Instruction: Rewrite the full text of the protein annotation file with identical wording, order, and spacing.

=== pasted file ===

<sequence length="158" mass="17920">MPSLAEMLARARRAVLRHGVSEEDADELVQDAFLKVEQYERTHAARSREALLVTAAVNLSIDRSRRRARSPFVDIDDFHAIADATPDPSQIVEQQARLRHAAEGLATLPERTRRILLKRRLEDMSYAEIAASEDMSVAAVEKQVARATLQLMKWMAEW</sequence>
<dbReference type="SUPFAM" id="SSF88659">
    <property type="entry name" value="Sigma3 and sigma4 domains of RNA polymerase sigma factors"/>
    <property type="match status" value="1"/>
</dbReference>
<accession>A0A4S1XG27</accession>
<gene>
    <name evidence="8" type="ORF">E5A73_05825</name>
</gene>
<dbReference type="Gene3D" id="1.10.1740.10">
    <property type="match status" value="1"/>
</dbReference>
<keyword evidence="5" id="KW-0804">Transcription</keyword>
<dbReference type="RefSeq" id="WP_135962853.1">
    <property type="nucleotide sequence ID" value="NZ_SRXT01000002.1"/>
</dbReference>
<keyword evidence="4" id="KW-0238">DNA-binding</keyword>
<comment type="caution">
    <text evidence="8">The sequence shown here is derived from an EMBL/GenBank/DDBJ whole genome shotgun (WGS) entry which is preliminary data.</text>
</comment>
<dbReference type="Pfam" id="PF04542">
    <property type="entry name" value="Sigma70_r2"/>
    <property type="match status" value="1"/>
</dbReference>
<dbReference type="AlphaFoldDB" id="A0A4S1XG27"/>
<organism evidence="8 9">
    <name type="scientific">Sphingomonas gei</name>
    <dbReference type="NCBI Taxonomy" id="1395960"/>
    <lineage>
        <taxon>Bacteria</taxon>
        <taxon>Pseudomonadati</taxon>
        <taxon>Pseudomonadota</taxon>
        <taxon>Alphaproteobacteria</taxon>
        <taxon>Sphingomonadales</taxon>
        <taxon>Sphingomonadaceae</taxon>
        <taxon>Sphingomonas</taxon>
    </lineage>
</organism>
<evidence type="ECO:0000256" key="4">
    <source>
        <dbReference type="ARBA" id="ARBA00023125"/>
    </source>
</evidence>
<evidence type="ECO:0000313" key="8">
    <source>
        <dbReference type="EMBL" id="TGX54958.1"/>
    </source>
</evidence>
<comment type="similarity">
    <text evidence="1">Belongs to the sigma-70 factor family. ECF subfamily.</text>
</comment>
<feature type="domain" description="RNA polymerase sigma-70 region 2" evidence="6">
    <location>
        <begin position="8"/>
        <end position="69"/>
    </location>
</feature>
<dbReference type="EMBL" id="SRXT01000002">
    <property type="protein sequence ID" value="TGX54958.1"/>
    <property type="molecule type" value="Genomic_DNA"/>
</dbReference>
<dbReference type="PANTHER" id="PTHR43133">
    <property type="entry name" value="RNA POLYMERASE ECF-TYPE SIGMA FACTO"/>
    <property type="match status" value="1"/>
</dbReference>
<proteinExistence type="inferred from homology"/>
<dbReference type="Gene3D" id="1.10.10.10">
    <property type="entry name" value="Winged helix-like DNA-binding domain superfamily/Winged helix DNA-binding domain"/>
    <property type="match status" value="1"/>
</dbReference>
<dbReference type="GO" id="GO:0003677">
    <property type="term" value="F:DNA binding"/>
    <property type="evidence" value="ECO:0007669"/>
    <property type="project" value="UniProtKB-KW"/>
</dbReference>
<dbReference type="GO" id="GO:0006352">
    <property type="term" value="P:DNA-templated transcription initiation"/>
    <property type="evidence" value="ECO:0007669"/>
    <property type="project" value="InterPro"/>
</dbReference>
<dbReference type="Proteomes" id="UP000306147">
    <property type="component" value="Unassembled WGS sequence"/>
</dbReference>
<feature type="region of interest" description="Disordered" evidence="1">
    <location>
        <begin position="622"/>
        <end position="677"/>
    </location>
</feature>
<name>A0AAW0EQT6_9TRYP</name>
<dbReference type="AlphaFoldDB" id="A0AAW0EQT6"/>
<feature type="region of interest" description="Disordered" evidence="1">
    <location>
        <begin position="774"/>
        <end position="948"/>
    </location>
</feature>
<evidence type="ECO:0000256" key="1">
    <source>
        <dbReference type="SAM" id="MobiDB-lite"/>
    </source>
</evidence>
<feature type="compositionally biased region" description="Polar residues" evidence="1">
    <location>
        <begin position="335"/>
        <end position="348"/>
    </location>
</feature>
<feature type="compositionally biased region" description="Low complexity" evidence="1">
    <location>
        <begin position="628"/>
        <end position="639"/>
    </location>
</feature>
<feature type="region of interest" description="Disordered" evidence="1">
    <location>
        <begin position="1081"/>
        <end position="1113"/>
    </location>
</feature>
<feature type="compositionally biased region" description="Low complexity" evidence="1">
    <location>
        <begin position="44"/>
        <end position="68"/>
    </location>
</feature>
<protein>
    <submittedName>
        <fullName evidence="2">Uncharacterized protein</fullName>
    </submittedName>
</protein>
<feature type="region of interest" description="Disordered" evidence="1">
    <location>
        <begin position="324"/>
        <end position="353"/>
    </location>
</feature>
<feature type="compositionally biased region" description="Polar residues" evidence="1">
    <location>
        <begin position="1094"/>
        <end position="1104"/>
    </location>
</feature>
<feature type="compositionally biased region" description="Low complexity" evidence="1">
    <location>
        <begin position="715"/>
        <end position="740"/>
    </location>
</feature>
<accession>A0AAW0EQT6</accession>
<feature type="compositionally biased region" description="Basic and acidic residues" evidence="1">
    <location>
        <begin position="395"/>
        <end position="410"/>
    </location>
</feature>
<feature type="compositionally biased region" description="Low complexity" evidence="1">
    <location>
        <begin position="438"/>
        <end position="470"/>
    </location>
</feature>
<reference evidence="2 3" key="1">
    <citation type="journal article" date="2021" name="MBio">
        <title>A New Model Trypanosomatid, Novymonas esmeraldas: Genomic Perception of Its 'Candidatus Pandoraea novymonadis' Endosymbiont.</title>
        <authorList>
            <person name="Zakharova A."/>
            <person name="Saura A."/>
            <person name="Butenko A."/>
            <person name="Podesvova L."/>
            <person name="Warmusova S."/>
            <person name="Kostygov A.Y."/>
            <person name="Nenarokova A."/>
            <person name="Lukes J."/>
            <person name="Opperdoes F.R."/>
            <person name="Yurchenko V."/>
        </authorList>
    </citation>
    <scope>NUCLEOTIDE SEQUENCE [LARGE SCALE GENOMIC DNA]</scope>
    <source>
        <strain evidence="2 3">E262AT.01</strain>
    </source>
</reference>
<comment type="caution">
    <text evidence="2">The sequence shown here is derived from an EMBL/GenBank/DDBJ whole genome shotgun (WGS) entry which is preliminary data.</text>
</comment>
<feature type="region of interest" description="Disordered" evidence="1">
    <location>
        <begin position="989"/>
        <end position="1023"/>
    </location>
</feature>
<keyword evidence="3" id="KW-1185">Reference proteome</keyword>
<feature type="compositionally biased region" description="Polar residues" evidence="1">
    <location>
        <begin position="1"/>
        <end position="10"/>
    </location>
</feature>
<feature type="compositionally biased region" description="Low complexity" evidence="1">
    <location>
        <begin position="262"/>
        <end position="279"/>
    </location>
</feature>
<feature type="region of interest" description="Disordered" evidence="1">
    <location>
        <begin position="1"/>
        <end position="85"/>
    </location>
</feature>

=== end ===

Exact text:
<sequence length="158" mass="17920">MPSLAEMLARARRAVLRHGVSEEDADELVQDAFLKVEQYERTHAARSREALLVTAAVNLSIDRSRRRARSPFVDIDDFHAIADATPDPSQIVEQQARLRHAAEGLATLPERTRRILLKRRLEDMSYAEIAASEDMSVAAVEKQVARATLQLMKWMAEW</sequence>
<dbReference type="SUPFAM" id="SSF88659">
    <property type="entry name" value="Sigma3 and sigma4 domains of RNA polymerase sigma factors"/>
    <property type="match status" value="1"/>
</dbReference>
<accession>A0A4S1XG27</accession>
<gene>
    <name evidence="8" type="ORF">E5A73_05825</name>
</gene>
<dbReference type="Gene3D" id="1.10.1740.10">
    <property type="match status" value="1"/>
</dbReference>
<keyword evidence="5" id="KW-0804">Transcription</keyword>
<dbReference type="RefSeq" id="WP_135962853.1">
    <property type="nucleotide sequence ID" value="NZ_SRXT01000002.1"/>
</dbReference>
<keyword evidence="4" id="KW-0238">DNA-binding</keyword>
<comment type="caution">
    <text evidence="8">The sequence shown here is derived from an EMBL/GenBank/DDBJ whole genome shotgun (WGS) entry which is preliminary data.</text>
</comment>
<dbReference type="Pfam" id="PF04542">
    <property type="entry name" value="Sigma70_r2"/>
    <property type="match status" value="1"/>
</dbReference>
<dbReference type="AlphaFoldDB" id="A0A4S1XG27"/>
<organism evidence="8 9">
    <name type="scientific">Sphingomonas gei</name>
    <dbReference type="NCBI Taxonomy" id="1395960"/>
    <lineage>
        <taxon>Bacteria</taxon>
        <taxon>Pseudomonadati</taxon>
        <taxon>Pseudomonadota</taxon>
        <taxon>Alphaproteobacteria</taxon>
        <taxon>Sphingomonadales</taxon>
        <taxon>Sphingomonadaceae</taxon>
        <taxon>Sphingomonas</taxon>
    </lineage>
</organism>
<evidence type="ECO:0000256" key="4">
    <source>
        <dbReference type="ARBA" id="ARBA00023125"/>
    </source>
</evidence>
<evidence type="ECO:0000313" key="8">
    <source>
        <dbReference type="EMBL" id="TGX54958.1"/>
    </source>
</evidence>
<comment type="similarity">
    <text evidence="1">Belongs to the sigma-70 factor family. ECF subfamily.</text>
</comment>
<feature type="domain" description="RNA polymerase sigma-70 region 2" evidence="6">
    <location>
        <begin position="8"/>
        <end position="69"/>
    </location>
</feature>
<dbReference type="EMBL" id="SRXT01000002">
    <property type="protein sequence ID" value="TGX54958.1"/>
    <property type="molecule type" value="Genomic_DNA"/>
</dbReference>
<dbReference type="PANTHER" id="PTHR43133">
    <property type="entry name" value="RNA POLYMERASE ECF-TYPE SIGMA FACTO"/>
    <property type="match status" value="1"/>
</dbReference>
<proteinExistence type="inferred from homology"/>
<dbReference type="Gene3D" id="1.10.10.10">
    <property type="entry name" value="Winged helix-like DNA-binding domain superfamily/Winged helix DNA-binding domain"/>
    <property type="match status" value="1"/>
</dbReference>
<dbReference type="GO" id="GO:0003677">
    <property type="term" value="F:DNA binding"/>
    <property type="evidence" value="ECO:0007669"/>
    <property type="project" value="UniProtKB-KW"/>
</dbReference>
<dbReference type="GO" id="GO:0006352">
    <property type="term" value="P:DNA-templated transcription initiation"/>
    <property type="evidence" value="ECO:0007669"/>
    <property type="project" value="InterPro"/>
</dbReference>
<dbReference type="Proteomes" id="UP000306147">
    <property type="component" value="Unassembled WGS sequence"/>
</dbReference>
<feature type="region of interest" description="Disordered" evidence="1">
    <location>
        <begin position="622"/>
        <end position="677"/>
    </location>
</feature>
<name>A0AAW0EQT6_9TRYP</name>
<dbReference type="AlphaFoldDB" id="A0AAW0EQT6"/>
<feature type="region of interest" description="Disordered" evidence="1">
    <location>
        <begin position="774"/>
        <end position="948"/>
    </location>
</feature>
<evidence type="ECO:0000256" key="1">
    <source>
        <dbReference type="SAM" id="MobiDB-lite"/>
    </source>
</evidence>
<feature type="compositionally biased region" description="Polar residues" evidence="1">
    <location>
        <begin position="335"/>
        <end position="348"/>
    </location>
</feature>
<feature type="compositionally biased region" description="Low complexity" evidence="1">
    <location>
        <begin position="628"/>
        <end position="639"/>
    </location>
</feature>
<feature type="region of interest" description="Disordered" evidence="1">
    <location>
        <begin position="1081"/>
        <end position="1113"/>
    </location>
</feature>
<feature type="compositionally biased region" description="Low complexity" evidence="1">
    <location>
        <begin position="44"/>
        <end position="68"/>
    </location>
</feature>
<protein>
    <submittedName>
        <fullName evidence="2">Uncharacterized protein</fullName>
    </submittedName>
</protein>
<feature type="region of interest" description="Disordered" evidence="1">
    <location>
        <begin position="324"/>
        <end position="353"/>
    </location>
</feature>
<feature type="compositionally biased region" description="Polar residues" evidence="1">
    <location>
        <begin position="1094"/>
        <end position="1104"/>
    </location>
</feature>
<feature type="compositionally biased region" description="Low complexity" evidence="1">
    <location>
        <begin position="715"/>
        <end position="740"/>
    </location>
</feature>
<accession>A0AAW0EQT6</accession>
<feature type="compositionally biased region" description="Basic and acidic residues" evidence="1">
    <location>
        <begin position="395"/>
        <end position="410"/>
    </location>
</feature>
<feature type="compositionally biased region" description="Low complexity" evidence="1">
    <location>
        <begin position="438"/>
        <end position="470"/>
    </location>
</feature>
<reference evidence="2 3" key="1">
    <citation type="journal article" date="2021" name="MBio">
        <title>A New Model Trypanosomatid, Novymonas esmeraldas: Genomic Perception of Its 'Candidatus Pandoraea novymonadis' Endosymbiont.</title>
        <authorList>
            <person name="Zakharova A."/>
            <person name="Saura A."/>
            <person name="Butenko A."/>
            <person name="Podesvova L."/>
            <person name="Warmusova S."/>
            <person name="Kostygov A.Y."/>
            <person name="Nenarokova A."/>
            <person name="Lukes J."/>
            <person name="Opperdoes F.R."/>
            <person name="Yurchenko V."/>
        </authorList>
    </citation>
    <scope>NUCLEOTIDE SEQUENCE [LARGE SCALE GENOMIC DNA]</scope>
    <source>
        <strain evidence="2 3">E262AT.01</strain>
    </source>
</reference>
<comment type="caution">
    <text evidence="2">The sequence shown here is derived from an EMBL/GenBank/DDBJ whole genome shotgun (WGS) entry which is preliminary data.</text>
</comment>
<feature type="region of interest" description="Disordered" evidence="1">
    <location>
        <begin position="989"/>
        <end position="1023"/>
    </location>
</feature>
<keyword evidence="3" id="KW-1185">Reference proteome</keyword>
<feature type="compositionally biased region" description="Polar residues" evidence="1">
    <location>
        <begin position="1"/>
        <end position="10"/>
    </location>
</feature>
<feature type="compositionally biased region" description="Low complexity" evidence="1">
    <location>
        <begin position="262"/>
        <end position="279"/>
    </location>
</feature>
<feature type="region of interest" description="Disordered" evidence="1">
    <location>
        <begin position="1"/>
        <end position="85"/>
    </location>
</feature>